The movement is also against abortion and sex-change surgeries. Chega promotes a traditional family-model and favours the marriage of man and woman - with Portuguese nationality. The party is also critical towards the LGBTQ-Education in schools and wants to exclude it from the lesson plan. All these demands can be found in the program of the party.
Ventura's supporters don't seem to mind Ventura's controversial statements, on the contrary: Many of them show their support for the party on Facebook by adding a Chega-banner on their profile pictures. A lot of them post pictures with them and André Ventura, clearly there is a bond between party leader and supporters.
One of Chega's supporters, who wants to appear under the name Leenoo in this feature, opens up when I contact him on Facebook. He says, he voted for the party in the last elections because he has the same ideals on justice and economy and that André Ventura is right with his statements about the Roma-community. Leenoo also supports the sterilization of sexual criminals.
"Freedom is the right to say 2+2=4", writes Leenoo in our conversation.
Patricia, another supporter of Chega, says, she supports André Ventura because "his ideas and mine are the same". She got involved in the party after she saw André Ventura on the news. She thinks that Chega is the only party, that defends the citizens.
In Weber's charismatic leadership theory followers often don't follow a leader out of fear or financial aspects - often it is passion or enthusiasm. The followers would never disagree with the leader or question his ability to lead. When I ask Leenoo about his opinion about André Ventura, he writes: "I think he is intelligent, focused and humble. Some say he is a force of nature."
Leenoo doesn't hide his admiration for the leader of Chega - like many others. That kind of support surely helped the party to gain more popularity. The researcher Riccardo Marchi says: "The numbers in social media are amazing." The party even has its own TV channel on YouTube: Chega TV.
Controversial statements - part of the political game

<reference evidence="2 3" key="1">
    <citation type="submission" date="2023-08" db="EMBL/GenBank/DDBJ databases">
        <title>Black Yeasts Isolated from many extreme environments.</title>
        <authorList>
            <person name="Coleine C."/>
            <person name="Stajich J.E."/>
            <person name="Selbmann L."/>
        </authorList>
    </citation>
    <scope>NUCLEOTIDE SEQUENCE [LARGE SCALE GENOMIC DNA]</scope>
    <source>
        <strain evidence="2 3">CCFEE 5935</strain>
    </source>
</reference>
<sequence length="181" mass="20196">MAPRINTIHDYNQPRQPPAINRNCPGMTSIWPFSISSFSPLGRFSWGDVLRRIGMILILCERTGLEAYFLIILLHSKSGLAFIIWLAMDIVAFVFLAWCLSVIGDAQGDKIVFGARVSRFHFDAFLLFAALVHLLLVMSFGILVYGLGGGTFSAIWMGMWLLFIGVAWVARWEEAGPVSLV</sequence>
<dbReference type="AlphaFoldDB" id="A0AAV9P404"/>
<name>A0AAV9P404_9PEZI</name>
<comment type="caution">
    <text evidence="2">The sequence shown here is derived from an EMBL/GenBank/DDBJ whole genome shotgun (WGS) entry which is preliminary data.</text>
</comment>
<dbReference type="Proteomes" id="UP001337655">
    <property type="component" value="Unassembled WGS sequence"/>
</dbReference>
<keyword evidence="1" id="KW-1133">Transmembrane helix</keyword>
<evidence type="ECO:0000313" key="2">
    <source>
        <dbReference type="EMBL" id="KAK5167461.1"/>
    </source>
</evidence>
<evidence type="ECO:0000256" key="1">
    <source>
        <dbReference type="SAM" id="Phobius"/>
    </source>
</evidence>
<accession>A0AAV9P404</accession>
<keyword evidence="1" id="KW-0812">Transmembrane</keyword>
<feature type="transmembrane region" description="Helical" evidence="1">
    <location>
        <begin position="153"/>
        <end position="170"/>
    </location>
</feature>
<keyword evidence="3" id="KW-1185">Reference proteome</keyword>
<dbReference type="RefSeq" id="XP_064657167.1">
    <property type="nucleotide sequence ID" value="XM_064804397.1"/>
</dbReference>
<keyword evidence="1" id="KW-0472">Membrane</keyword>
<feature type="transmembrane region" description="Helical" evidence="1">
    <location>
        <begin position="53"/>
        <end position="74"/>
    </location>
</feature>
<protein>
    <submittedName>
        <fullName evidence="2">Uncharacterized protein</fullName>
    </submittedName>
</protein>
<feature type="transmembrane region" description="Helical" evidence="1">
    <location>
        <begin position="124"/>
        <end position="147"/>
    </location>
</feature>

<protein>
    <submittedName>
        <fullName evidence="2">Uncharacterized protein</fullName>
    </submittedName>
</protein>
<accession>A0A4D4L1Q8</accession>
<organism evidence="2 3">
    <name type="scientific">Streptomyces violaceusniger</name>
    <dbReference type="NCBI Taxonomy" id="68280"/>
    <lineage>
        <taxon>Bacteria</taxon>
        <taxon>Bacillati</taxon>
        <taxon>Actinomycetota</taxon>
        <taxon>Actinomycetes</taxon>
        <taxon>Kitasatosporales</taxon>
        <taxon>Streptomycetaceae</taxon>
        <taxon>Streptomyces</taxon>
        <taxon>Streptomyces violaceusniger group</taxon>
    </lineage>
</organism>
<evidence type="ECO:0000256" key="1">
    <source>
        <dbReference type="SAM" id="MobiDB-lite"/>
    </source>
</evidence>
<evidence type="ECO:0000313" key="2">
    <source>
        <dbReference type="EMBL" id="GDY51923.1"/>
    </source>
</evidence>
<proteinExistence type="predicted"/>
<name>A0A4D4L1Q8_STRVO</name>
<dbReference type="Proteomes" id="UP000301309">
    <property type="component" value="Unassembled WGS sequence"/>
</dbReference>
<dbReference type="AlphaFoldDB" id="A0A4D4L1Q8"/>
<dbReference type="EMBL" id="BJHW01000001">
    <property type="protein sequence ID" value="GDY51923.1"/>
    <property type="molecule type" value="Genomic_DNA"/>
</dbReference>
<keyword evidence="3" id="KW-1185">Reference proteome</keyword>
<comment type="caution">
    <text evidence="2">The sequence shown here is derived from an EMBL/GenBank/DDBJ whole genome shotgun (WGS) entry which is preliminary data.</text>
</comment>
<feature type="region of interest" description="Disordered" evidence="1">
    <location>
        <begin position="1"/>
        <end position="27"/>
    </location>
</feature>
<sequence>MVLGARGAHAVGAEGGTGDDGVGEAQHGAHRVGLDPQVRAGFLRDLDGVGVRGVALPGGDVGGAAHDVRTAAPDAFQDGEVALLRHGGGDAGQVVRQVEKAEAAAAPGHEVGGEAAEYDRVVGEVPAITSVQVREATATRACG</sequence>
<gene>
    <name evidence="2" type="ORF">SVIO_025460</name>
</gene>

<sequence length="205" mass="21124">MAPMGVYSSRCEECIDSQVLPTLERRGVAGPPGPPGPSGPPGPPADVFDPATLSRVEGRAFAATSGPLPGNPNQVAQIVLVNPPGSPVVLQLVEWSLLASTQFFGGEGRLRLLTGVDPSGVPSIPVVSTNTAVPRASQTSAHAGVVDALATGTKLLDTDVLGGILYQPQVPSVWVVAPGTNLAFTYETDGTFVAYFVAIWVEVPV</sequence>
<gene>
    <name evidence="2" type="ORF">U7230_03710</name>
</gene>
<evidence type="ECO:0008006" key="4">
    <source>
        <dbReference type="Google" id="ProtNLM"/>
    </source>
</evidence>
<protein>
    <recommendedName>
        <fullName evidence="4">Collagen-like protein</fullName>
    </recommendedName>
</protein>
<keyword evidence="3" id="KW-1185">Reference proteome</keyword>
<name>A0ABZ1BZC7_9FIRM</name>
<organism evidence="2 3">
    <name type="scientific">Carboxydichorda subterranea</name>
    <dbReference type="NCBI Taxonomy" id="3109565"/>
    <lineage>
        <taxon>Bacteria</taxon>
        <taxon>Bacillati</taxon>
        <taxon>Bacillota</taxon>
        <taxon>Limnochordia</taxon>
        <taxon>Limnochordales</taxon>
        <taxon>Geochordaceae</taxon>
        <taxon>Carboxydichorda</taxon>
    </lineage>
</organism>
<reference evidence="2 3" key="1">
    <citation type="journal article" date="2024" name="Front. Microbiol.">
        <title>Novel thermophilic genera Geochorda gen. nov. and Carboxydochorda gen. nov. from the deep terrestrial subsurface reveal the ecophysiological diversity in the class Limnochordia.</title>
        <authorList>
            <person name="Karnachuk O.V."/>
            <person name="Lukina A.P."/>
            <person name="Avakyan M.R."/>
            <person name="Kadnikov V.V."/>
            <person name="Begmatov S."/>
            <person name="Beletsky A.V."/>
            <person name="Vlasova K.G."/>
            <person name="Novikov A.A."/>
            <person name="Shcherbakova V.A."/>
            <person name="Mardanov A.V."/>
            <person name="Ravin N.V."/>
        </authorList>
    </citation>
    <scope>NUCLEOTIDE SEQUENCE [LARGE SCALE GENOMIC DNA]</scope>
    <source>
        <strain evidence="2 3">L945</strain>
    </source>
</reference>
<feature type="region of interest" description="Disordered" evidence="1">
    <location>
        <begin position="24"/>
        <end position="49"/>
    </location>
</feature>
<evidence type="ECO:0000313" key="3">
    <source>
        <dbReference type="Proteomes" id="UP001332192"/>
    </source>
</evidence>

But another factor helped to gain more popularity, too: During the last year, the party focused especially on economic themes such as corruption and tax reduction. An appealing topic for the Portuguese people: Even though the economic situation and the rate of unemployment improved during the last years in Portugal under the socialist government, the country still has one of the lowest wages in Europe, according to Eurostat, the statistical office of the EU. And last year, a survey of the European Council on Foreign Relations found out that 64 percent of the Portuguese respondents saw corruption as a significant problem in their country.
Miguel Tristão Teixeira, the regional leader of Chega in Madeira, says he is engaged in the party because he wants to fight corruption. "It is a big problem in Madeira", he states during our video-call. Before his engagement in the party, he never met André Ventura. For him, Ventura was this "football-guy of the TV". But after he had heard an interview with Ventura on the radio, Teixeira started to follow his activities: "He talks about things, we normally don't talk about in Portugal", says Teixeira. He sees André Ventura as one of the biggest strengths of the party. When I ask him about Ventura's controversial statements about the Roma-community and the punishment of sex-offenders, Teixeira portrays it as a part of the political game.
A game, which seems to work. But intentionally or not - these topics also attract right extremist voters - which is a problem for the party. "There is a tiny percentage of Chega's supporters who can be classified as right-extremist, due to the fact that the extreme-right milieu has been always very tiny in Portugal", says Marchi. The majority of the people were not interested in politics before and used to be non-voters - or come from other parties. He also says that the party tries to check the political background of its members. But how?